Metamaterials optimize magnetic resonance imaging
Magnetic Resonance Imaging (MRI) has to date been difficult to combine with other diagnostic methods. This is because the strong high-frequency fields in MRI induce sheath currents on the cables of added devices. Now, MRI-compatible, compact sheath current suppressors based on metamaterial technology from Fraunhofer FHR significantly simplify this. Furthermore, smart metamaterial plates result in a far higher signal-to-noise ratio in MRI: The detection of fine structures is significantly enhanced.
MRI has become an indispensable part of medical diagnostics. Among other things, it allows the brain and spinal cord, as well as internal organs, muscles and joints to be imaged layer by layer and examined non-invasively. But sometimes making a correct diagnosis is not enough – a combination of different diagnostic procedures is required. However, this presents challenges: The MRI's strong high-frequency fields induced into the cables of additional devices, be they ultrasound equipment, monitors or similar devices, can interfere with the measurements. Heat can also be generated at the cables’ shields by the induced currents to the point that they can cause burns in patients. Therefore, it is essential to suppress the induced sheath currents. This is typically done using current chokes. These are based on winding up the leads in order to realize the highest possible impedance for the sheath currents. However, this approach is too bulky and requires more space and long leads. Other solutions are based on ferrite beads that can be attached to the respective cable by means, e.g. of a snap lock. Nevertheless, due to the magnetic nature of such components, they are not suitable for use in MRI.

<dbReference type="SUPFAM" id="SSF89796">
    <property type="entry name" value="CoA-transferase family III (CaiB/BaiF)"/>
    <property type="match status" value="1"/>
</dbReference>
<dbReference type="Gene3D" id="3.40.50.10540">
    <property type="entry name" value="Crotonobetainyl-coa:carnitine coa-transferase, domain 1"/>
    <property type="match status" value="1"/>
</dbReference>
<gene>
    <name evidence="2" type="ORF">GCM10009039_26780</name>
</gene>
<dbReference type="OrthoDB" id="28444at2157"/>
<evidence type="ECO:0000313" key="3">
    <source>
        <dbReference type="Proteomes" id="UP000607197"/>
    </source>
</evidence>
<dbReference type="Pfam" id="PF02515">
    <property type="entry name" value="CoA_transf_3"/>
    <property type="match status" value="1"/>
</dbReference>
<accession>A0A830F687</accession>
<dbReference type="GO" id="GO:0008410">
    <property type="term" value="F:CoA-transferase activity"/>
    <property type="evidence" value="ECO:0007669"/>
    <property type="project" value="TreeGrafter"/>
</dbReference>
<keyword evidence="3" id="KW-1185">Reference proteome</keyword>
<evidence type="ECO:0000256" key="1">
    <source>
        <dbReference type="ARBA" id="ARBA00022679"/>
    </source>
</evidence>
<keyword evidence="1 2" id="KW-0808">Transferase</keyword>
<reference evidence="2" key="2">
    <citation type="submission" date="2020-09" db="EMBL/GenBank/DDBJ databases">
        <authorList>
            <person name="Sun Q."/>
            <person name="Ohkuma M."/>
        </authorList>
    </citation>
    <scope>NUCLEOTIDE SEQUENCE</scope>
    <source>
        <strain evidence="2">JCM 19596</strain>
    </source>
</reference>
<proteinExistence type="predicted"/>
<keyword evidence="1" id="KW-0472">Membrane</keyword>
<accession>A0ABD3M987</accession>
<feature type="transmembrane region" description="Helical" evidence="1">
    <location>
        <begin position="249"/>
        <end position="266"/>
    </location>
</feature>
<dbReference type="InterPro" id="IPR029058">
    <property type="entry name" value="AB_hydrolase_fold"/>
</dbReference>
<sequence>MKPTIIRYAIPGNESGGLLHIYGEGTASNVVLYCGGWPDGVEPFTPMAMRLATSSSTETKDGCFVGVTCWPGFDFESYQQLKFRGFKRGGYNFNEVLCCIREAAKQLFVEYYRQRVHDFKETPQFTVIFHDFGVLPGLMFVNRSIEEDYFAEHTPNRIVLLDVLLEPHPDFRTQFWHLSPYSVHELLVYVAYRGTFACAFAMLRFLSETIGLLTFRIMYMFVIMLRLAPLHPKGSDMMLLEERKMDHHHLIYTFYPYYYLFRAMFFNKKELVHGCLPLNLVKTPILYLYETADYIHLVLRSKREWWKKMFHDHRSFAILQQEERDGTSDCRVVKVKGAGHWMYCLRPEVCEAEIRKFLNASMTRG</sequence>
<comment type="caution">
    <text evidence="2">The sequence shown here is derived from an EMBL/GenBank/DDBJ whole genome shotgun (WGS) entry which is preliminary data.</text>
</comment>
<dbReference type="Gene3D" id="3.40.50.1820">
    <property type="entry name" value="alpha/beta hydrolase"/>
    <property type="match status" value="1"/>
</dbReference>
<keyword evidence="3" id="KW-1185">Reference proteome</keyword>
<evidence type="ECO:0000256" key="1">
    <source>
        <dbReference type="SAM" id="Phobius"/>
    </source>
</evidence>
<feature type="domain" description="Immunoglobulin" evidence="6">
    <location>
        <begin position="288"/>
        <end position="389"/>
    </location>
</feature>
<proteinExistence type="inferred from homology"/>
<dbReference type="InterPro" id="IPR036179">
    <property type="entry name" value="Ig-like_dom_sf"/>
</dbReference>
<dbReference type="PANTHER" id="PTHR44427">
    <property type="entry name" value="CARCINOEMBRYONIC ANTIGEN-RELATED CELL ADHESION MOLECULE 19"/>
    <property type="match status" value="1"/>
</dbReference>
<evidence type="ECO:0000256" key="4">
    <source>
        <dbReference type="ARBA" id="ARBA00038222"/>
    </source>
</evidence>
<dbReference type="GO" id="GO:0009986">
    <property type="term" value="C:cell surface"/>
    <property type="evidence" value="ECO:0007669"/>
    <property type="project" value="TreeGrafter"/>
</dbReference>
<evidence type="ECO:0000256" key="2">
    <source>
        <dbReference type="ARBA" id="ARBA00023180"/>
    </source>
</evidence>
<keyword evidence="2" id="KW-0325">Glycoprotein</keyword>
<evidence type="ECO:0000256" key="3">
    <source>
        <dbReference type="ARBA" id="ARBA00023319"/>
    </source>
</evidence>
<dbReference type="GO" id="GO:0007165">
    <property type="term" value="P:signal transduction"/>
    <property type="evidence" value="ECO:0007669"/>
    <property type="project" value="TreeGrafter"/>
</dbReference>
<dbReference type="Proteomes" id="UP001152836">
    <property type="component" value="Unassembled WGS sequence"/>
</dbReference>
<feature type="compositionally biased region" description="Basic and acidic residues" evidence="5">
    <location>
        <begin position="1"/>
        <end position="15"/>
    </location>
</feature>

Sheath current suppressors for MRI
Together with the Fraunhofer Institute for Digital Medicine MEVIS, Fraunhofer FHR has now developed a convenient and practical solution to this problem in an internal project. Either sheath current suppressors are attached only at some points of the cable, or the entire cable is covered with a mantle formed by a multitude of sheath current suppressors. The technology, which is currently being patented, is based on metamaterial technology. These are not materials in the usual sense, but artificial entities that have been given a special structure and behavior. Since MRI scanners operate at various frequencies depending on the design and manufacturer, various sheath current suppressors designs have been developed: For 1.5, 3 and 7 Tesla devices. The sheath current suppressors are compact, tunable and reusable. They also preserve the cable's flexible properties. They can be detached from one cable and attached to another. Furthermore, the cables can be equipped with several different sheath current suppressors at the same time allowing for multiple frequencies and broad bandwidth use. For example, a sheath current suppressor solution for 1.5, 3 as well as for 7 Tesla can be attached to the same cable.
Various sheath current barriers have already been characterized in Fraunhofer MEVIS’ research MRI scanner and their functionality has been successfully proven. Fraunhofer FHR also has at its disposal appropriate on-bench measurement equipment, including two coils with which the sheath currents can be specifically generated and measured. Up to now, the sheath current barriers have been manufactured using conventional production methods. However, new manufacturing technologies are now being used such as 3D printing technology, i.e. additive manufacturing, which is also possible at Fraunhofer FHR. This provides a cost-effective and at the same time high-performance solution.
Metamaterials improve measurement sensitivity by a factor of five
Metamaterial devices also offer many advantages and opportunities in improving MRI images themselves. Among other things, they can significantly improve measurement efficiency: If the scan is carried out using surface coils placed close to the patient's body, the signal-to-noise ratio (SNR) can be improved by up to 20 percent, depending on the region to be imaged. If the coils permanently installed in the MRI scanner, the so-called body coils, are used, the SNR can be increased as much as fivefold. Fine structures are thus much more easily-identifiable on the images as the contrast increases considerably. This great leap in measurement efficiency is enabled by smart metamaterial plates, which are placed on the part of the body to be examined during the MRI scan. Various metasurface plates have already been tested in the Fraunhofer MEVIS MRI research lab and their enhancing effect has been successfully demonstrated.